Some neurons have direct electrical connections with each other through what are known as gap junctions. Gap junctions are composed of proteins that cross the cell membranes of adjoining cells and enable current to flow between them. Recent studies have shown that gap junctions can help enable oscillatory activity amongst neurons but otherwise their contribution to specific processes in the brain remains unclear. The recent paper “Electrical Synapses Control Hippocampal Contributions to Fear Learning and Memory” (published January 7, 2011 in Science) reports that gap junctions can be an important factor in learning and memory.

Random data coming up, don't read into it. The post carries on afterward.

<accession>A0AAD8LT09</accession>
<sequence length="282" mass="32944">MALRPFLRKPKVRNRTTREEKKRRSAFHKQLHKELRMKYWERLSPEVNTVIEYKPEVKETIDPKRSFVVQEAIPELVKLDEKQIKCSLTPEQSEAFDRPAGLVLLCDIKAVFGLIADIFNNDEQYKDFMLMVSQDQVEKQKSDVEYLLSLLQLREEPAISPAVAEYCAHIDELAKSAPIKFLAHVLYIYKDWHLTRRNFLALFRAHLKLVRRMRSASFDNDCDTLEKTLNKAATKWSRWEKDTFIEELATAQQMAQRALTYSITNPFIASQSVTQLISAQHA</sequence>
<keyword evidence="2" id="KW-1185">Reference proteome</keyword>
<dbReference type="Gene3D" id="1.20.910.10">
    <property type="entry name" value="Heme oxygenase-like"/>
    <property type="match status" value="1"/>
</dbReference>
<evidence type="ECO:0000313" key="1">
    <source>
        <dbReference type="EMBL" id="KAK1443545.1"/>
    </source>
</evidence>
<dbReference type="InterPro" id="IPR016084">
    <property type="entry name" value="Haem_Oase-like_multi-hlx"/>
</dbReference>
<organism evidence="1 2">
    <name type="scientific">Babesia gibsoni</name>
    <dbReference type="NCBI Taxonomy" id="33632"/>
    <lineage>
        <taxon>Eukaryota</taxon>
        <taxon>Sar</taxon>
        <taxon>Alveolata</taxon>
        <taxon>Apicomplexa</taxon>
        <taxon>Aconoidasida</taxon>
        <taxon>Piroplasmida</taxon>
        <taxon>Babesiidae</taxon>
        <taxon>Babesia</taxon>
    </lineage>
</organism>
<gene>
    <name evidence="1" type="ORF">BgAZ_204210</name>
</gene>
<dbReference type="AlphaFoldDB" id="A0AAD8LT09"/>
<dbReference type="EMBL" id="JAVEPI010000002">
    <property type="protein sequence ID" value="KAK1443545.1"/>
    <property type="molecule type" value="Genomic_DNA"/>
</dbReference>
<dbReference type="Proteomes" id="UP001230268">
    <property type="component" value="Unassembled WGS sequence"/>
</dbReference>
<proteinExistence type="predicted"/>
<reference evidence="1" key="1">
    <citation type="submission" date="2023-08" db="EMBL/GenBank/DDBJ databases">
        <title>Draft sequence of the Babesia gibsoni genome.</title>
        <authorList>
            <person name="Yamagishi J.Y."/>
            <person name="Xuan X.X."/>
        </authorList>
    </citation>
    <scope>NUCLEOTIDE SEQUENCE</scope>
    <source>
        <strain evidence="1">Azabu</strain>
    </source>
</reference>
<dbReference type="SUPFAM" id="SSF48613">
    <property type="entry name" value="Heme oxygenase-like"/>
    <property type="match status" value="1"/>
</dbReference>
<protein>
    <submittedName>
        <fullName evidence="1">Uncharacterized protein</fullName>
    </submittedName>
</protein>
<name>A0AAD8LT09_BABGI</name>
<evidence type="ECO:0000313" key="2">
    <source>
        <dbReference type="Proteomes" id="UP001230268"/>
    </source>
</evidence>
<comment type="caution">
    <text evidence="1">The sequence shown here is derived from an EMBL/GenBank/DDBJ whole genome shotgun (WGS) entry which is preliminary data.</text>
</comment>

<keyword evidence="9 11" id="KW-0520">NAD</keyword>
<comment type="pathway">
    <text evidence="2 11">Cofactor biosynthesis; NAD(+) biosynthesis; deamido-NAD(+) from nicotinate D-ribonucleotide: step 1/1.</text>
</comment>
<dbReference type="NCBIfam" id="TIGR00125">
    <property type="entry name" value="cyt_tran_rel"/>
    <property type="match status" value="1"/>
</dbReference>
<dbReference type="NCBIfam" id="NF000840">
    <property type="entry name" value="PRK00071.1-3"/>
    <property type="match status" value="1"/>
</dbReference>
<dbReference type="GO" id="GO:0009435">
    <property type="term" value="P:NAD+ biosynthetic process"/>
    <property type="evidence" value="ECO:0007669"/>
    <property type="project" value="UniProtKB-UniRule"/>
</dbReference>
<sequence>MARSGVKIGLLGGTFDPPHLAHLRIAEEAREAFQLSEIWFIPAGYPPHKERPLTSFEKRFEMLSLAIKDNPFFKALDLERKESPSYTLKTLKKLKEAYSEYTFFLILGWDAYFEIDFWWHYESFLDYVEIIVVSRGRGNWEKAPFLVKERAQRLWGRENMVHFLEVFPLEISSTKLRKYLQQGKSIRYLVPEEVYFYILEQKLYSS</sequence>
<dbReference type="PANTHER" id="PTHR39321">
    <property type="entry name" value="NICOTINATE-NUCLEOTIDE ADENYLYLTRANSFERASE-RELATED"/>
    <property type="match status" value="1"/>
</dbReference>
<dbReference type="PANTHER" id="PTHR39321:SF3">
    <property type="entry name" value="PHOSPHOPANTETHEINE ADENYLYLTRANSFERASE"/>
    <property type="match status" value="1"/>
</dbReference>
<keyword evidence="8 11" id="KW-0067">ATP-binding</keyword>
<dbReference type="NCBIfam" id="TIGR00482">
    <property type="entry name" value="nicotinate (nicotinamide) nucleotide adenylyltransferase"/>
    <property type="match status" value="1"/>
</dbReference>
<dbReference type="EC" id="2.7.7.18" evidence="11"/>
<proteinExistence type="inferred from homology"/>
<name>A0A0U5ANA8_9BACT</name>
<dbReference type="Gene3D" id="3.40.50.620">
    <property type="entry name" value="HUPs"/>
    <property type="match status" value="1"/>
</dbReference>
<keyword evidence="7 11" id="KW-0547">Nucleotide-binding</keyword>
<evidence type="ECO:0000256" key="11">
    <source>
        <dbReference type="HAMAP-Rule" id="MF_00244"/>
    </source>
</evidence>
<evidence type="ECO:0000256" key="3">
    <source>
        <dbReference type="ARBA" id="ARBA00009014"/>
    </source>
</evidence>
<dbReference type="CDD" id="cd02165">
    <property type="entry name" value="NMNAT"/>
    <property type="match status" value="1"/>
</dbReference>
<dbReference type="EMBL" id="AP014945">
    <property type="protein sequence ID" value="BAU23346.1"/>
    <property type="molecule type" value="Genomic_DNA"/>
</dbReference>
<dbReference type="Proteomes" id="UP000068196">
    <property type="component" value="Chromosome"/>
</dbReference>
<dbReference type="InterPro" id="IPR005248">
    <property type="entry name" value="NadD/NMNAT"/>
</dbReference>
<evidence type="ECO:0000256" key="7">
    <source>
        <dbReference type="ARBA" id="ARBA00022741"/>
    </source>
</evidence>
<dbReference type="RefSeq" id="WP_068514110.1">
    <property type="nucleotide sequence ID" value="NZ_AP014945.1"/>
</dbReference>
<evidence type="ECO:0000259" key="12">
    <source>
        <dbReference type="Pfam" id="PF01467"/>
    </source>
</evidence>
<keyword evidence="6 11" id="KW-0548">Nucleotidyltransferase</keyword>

Gap junctions are found between inhibitory (GABAergic) interneurons in the dorsal hippocampus and medial septum. These neurons drive hippocampal theta rhythms. Blocking gap junctions in the dorsal hippocampus disrupts theta rhythms and learning. The authors hypothesize that, since place cells fire in relation to the theta cycle, disrupting theta may abolish the temporal codes for locations. The role of gap junctions in signal processing has generally taken a back seat to chemical synapses. It’s exciting to see more information on the importance of gap junctions beginning to emerge.
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